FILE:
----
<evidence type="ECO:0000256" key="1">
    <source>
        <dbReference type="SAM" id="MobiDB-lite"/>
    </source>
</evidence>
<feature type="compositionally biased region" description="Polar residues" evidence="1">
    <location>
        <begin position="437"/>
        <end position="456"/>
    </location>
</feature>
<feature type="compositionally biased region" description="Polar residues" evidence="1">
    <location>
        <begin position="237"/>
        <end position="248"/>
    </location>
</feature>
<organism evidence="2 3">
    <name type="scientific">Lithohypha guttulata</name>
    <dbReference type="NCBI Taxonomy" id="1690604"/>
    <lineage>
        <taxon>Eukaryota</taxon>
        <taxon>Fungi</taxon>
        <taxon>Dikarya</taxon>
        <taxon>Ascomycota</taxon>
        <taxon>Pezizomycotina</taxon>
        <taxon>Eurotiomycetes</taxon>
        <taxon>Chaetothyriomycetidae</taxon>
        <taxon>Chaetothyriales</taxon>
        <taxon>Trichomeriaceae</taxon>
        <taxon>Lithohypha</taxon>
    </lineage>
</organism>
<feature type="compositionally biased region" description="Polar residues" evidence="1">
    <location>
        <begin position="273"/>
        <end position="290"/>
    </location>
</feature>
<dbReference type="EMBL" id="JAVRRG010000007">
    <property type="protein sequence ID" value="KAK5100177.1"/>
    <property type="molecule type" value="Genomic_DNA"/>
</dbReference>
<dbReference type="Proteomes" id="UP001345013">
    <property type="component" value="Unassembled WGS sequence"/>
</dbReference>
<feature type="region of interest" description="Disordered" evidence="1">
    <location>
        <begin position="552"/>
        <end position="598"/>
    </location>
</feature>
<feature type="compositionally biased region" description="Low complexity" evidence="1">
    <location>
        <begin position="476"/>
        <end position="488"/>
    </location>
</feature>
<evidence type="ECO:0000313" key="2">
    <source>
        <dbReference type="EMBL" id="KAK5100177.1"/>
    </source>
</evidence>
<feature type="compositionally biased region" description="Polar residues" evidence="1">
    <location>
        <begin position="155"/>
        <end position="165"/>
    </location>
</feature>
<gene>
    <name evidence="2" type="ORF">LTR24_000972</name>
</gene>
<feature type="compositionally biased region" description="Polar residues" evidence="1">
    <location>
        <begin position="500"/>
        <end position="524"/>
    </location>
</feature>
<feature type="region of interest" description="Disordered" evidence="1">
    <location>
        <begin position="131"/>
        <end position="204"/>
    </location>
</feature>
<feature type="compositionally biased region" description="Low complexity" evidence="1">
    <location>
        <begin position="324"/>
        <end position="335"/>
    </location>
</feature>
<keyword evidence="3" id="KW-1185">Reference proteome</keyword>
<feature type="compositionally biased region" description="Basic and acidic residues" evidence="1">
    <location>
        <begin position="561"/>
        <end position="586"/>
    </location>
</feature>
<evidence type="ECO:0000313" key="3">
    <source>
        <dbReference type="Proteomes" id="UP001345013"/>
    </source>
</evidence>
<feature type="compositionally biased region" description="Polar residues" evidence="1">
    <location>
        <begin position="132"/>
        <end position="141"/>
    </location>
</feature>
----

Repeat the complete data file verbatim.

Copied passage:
<evidence type="ECO:0000256" key="1">
    <source>
        <dbReference type="SAM" id="MobiDB-lite"/>
    </source>
</evidence>
<feature type="compositionally biased region" description="Polar residues" evidence="1">
    <location>
        <begin position="437"/>
        <end position="456"/>
    </location>
</feature>
<feature type="compositionally biased region" description="Polar residues" evidence="1">
    <location>
        <begin position="237"/>
        <end position="248"/>
    </location>
</feature>
<organism evidence="2 3">
    <name type="scientific">Lithohypha guttulata</name>
    <dbReference type="NCBI Taxonomy" id="1690604"/>
    <lineage>
        <taxon>Eukaryota</taxon>
        <taxon>Fungi</taxon>
        <taxon>Dikarya</taxon>
        <taxon>Ascomycota</taxon>
        <taxon>Pezizomycotina</taxon>
        <taxon>Eurotiomycetes</taxon>
        <taxon>Chaetothyriomycetidae</taxon>
        <taxon>Chaetothyriales</taxon>
        <taxon>Trichomeriaceae</taxon>
        <taxon>Lithohypha</taxon>
    </lineage>
</organism>
<feature type="compositionally biased region" description="Polar residues" evidence="1">
    <location>
        <begin position="273"/>
        <end position="290"/>
    </location>
</feature>
<dbReference type="EMBL" id="JAVRRG010000007">
    <property type="protein sequence ID" value="KAK5100177.1"/>
    <property type="molecule type" value="Genomic_DNA"/>
</dbReference>
<dbReference type="Proteomes" id="UP001345013">
    <property type="component" value="Unassembled WGS sequence"/>
</dbReference>
<feature type="region of interest" description="Disordered" evidence="1">
    <location>
        <begin position="552"/>
        <end position="598"/>
    </location>
</feature>
<feature type="compositionally biased region" description="Low complexity" evidence="1">
    <location>
        <begin position="476"/>
        <end position="488"/>
    </location>
</feature>
<evidence type="ECO:0000313" key="2">
    <source>
        <dbReference type="EMBL" id="KAK5100177.1"/>
    </source>
</evidence>
<feature type="compositionally biased region" description="Polar residues" evidence="1">
    <location>
        <begin position="155"/>
        <end position="165"/>
    </location>
</feature>
<gene>
    <name evidence="2" type="ORF">LTR24_000972</name>
</gene>
<feature type="compositionally biased region" description="Polar residues" evidence="1">
    <location>
        <begin position="500"/>
        <end position="524"/>
    </location>
</feature>
<feature type="region of interest" description="Disordered" evidence="1">
    <location>
        <begin position="131"/>
        <end position="204"/>
    </location>
</feature>
<feature type="compositionally biased region" description="Low complexity" evidence="1">
    <location>
        <begin position="324"/>
        <end position="335"/>
    </location>
</feature>
<keyword evidence="3" id="KW-1185">Reference proteome</keyword>
<feature type="compositionally biased region" description="Basic and acidic residues" evidence="1">
    <location>
        <begin position="561"/>
        <end position="586"/>
    </location>
</feature>
<evidence type="ECO:0000313" key="3">
    <source>
        <dbReference type="Proteomes" id="UP001345013"/>
    </source>
</evidence>
<feature type="compositionally biased region" description="Polar residues" evidence="1">
    <location>
        <begin position="132"/>
        <end position="141"/>
    </location>
</feature>